Kaohsiung J Med Sci. 2019 May 7. doi: 10.1002/kjm2.12082.
The aims of this study were to evaluate the predicting effects of borderline personality symptoms and self-concept and identity disturbances on internet addiction, significant depression, and suicidality among college students at follow-up assessments conducted 1 year later. A sample of 500 college students aged between 20 and 30 years participated in this study. Their levels of borderline personality symptoms, self-concept and identity disturbances, internet addiction, depression, and suicidality at baseline and at follow-up interviews were assessed through the Borderline Symptoms List, Self-concept and Identity Measure, Chen Internet Addiction Scale, Beck Depression Inventory-II, and questions related to suicidality from the Epidemiological version of the Kiddie Schedule for Affective Disorders and Schizophrenia, respectively. A total of 324 college students received follow-up assessments 1 year later. Among them, 15.4%, 27.5%, and 17% had internet addiction, significant depression, and suicidality, respectively. Our result revealed the severity of borderline symptoms, disturbed identity, unconsolidated identity, and lack of identity at initial assessment increased the occurrence of internet addiction, significant depression, and suicidality at follow-up assessment except for the predictive effect of unconsolidated identity on internet addiction. The results indicated that self-concept and identity and borderline symptoms may have a significant role in the risk of mental health problems in college students.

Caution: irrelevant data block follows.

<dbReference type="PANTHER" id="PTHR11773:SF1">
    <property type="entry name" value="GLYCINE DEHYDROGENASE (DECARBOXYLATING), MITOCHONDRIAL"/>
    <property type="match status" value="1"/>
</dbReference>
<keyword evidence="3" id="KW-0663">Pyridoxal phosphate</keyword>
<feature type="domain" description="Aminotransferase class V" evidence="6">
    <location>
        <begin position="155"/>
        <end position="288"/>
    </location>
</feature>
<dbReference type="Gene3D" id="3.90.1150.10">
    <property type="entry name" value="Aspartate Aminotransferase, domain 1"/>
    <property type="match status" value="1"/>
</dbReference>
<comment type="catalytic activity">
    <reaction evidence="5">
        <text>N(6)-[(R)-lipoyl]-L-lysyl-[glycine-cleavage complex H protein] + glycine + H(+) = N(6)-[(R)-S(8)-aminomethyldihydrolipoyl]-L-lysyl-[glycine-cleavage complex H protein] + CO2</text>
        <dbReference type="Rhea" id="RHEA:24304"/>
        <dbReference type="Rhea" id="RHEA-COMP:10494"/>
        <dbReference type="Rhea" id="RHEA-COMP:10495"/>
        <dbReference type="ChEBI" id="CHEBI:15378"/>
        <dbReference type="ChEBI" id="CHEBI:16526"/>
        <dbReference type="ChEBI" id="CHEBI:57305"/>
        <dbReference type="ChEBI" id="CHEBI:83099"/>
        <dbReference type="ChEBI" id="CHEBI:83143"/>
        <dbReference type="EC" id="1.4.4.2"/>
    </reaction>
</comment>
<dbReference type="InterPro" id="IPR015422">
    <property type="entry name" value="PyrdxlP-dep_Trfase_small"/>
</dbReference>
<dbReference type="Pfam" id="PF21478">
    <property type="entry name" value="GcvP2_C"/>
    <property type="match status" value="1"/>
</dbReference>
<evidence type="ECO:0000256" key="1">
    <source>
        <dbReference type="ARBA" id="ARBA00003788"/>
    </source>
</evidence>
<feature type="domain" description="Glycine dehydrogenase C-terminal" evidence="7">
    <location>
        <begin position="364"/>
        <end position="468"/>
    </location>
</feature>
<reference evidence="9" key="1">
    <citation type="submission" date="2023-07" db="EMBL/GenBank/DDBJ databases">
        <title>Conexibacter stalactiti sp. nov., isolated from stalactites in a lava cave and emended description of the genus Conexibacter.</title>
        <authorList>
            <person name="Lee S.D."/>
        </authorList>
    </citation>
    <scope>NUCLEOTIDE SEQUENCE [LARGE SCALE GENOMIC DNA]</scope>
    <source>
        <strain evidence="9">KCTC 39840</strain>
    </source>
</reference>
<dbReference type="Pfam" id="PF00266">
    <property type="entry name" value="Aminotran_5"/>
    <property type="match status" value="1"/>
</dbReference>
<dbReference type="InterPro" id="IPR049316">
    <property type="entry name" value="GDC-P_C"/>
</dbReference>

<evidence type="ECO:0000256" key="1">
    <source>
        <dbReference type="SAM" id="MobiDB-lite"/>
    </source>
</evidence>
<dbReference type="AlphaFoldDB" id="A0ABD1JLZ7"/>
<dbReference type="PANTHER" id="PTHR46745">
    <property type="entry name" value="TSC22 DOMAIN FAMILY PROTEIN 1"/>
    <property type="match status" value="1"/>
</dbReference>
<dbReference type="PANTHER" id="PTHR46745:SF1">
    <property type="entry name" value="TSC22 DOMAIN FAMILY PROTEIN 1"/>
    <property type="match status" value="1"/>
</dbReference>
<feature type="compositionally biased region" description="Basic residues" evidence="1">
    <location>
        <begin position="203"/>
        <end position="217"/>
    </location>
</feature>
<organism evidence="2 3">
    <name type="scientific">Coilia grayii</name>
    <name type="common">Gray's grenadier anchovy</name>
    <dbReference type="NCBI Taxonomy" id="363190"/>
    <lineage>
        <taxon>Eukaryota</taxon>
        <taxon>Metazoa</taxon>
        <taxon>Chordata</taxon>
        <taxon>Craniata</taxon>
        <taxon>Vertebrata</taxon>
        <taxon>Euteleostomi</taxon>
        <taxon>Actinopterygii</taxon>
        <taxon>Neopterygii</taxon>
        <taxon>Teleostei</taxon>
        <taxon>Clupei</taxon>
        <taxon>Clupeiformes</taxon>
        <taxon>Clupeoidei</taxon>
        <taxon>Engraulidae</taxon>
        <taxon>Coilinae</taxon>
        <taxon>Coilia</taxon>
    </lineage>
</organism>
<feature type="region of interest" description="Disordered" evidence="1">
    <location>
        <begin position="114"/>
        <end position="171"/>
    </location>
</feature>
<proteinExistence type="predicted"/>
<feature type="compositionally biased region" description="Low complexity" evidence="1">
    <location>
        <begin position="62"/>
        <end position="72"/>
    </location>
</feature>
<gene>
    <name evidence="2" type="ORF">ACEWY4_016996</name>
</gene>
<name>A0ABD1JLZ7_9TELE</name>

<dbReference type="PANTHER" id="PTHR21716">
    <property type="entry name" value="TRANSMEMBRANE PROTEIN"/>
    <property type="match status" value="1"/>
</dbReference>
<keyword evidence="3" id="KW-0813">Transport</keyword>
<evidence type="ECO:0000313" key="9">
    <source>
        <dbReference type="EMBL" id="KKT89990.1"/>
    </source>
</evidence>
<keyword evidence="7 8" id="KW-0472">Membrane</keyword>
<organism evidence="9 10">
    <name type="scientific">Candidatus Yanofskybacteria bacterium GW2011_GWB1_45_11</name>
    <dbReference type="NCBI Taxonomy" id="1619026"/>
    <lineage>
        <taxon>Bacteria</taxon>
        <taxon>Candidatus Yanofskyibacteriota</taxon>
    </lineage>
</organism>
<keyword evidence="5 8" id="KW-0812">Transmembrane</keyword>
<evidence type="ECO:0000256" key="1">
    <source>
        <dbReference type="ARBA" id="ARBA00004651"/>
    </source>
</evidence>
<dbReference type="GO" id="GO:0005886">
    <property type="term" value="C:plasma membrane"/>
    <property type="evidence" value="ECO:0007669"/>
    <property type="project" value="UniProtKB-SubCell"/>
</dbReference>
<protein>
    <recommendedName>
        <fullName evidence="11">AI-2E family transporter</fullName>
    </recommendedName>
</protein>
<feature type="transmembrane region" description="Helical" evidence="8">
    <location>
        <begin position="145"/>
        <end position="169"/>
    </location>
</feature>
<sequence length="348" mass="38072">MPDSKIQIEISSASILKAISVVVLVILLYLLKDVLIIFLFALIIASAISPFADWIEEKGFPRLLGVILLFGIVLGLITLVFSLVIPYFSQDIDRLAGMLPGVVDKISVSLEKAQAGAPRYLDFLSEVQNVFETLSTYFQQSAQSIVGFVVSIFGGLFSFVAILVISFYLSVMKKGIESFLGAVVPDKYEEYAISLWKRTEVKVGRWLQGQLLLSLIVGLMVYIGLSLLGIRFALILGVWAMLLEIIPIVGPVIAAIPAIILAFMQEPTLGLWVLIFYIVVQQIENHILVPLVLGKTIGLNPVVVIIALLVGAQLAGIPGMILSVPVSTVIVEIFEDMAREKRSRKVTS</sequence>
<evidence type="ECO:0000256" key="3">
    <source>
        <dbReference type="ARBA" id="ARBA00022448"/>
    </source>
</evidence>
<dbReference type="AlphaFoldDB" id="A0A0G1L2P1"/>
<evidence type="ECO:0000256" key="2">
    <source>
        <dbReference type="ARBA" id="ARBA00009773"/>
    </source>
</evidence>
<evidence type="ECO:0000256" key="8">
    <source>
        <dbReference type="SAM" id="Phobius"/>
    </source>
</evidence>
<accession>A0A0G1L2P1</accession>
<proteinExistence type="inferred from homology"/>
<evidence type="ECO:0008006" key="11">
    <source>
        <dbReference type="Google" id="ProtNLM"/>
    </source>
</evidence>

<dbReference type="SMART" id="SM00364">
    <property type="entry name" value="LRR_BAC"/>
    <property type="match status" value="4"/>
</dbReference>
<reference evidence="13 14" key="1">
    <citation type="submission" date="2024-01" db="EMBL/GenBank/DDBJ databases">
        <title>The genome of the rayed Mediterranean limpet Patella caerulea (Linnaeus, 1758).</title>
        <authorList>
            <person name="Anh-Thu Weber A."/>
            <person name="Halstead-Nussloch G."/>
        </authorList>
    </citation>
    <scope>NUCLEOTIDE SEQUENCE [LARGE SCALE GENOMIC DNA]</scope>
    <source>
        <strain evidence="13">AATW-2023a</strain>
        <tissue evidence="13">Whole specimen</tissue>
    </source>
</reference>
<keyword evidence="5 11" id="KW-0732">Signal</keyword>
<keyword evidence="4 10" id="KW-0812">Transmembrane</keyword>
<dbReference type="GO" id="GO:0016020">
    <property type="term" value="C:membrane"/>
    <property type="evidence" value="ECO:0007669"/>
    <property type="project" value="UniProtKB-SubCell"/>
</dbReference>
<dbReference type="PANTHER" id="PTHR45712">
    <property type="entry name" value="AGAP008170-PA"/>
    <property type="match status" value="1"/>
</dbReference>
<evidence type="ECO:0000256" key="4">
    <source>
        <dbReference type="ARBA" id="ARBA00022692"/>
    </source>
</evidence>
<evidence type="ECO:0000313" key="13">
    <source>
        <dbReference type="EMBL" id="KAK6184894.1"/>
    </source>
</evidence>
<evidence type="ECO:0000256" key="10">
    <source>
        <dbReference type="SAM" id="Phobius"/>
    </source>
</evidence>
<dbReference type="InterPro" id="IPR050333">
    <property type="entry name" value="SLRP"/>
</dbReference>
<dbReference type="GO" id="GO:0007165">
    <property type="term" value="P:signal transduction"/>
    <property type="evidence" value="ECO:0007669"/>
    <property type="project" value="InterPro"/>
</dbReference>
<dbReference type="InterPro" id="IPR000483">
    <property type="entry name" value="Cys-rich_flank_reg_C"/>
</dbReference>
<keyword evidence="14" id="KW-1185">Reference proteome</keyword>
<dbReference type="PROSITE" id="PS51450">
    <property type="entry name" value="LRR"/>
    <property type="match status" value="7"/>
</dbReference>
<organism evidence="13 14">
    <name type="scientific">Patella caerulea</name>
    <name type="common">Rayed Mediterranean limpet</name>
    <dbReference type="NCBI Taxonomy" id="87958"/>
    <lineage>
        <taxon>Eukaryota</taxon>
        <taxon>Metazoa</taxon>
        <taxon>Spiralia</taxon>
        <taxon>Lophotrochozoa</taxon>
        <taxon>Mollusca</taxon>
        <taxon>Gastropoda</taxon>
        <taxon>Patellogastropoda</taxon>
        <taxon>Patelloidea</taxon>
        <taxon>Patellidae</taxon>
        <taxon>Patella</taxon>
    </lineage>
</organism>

KEYWORDS: borderline personality; identity; internet addiction; mental health; self-concept